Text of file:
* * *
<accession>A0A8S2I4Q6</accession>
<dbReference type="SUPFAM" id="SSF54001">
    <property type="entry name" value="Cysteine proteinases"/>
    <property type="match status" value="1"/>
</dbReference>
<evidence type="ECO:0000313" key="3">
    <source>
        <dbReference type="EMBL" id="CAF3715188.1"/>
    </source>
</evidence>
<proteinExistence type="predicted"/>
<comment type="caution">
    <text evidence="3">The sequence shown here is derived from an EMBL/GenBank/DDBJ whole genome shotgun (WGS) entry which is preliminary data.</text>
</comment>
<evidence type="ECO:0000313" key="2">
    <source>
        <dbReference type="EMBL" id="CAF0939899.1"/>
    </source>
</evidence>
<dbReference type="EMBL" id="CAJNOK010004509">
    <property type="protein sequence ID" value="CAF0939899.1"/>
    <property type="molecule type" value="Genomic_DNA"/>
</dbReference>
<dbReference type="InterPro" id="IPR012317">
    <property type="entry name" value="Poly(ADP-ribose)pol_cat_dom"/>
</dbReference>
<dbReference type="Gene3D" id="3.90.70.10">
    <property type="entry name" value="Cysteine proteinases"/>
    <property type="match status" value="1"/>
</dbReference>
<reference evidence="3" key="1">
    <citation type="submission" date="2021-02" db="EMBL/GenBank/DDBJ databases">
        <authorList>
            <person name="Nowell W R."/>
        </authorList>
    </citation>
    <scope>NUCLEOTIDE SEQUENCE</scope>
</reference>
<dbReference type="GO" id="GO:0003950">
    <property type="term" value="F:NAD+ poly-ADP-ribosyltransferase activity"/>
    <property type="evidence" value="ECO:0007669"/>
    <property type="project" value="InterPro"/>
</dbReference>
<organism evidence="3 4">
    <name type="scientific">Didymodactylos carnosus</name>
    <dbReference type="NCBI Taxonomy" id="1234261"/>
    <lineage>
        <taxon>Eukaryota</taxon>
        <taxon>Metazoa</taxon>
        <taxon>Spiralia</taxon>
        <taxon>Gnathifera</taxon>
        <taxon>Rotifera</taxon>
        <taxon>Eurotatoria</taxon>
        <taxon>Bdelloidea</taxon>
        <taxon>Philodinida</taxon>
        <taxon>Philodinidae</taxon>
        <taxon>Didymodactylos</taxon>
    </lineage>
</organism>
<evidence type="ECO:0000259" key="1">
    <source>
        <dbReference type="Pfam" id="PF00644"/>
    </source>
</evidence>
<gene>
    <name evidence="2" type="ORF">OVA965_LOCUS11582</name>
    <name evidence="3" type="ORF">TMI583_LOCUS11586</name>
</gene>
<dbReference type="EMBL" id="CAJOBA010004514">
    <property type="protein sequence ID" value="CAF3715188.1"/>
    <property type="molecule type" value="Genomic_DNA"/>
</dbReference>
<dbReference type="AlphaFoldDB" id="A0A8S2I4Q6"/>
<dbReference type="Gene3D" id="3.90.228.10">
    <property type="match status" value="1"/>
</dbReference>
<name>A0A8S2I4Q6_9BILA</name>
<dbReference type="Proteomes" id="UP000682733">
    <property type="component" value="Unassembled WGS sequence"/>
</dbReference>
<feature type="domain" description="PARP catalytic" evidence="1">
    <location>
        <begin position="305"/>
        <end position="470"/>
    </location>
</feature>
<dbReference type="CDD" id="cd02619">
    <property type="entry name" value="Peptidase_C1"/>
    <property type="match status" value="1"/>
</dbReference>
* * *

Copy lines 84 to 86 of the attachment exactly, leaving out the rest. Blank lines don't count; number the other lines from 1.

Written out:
        <end position="470"/>
    </location>
</feature>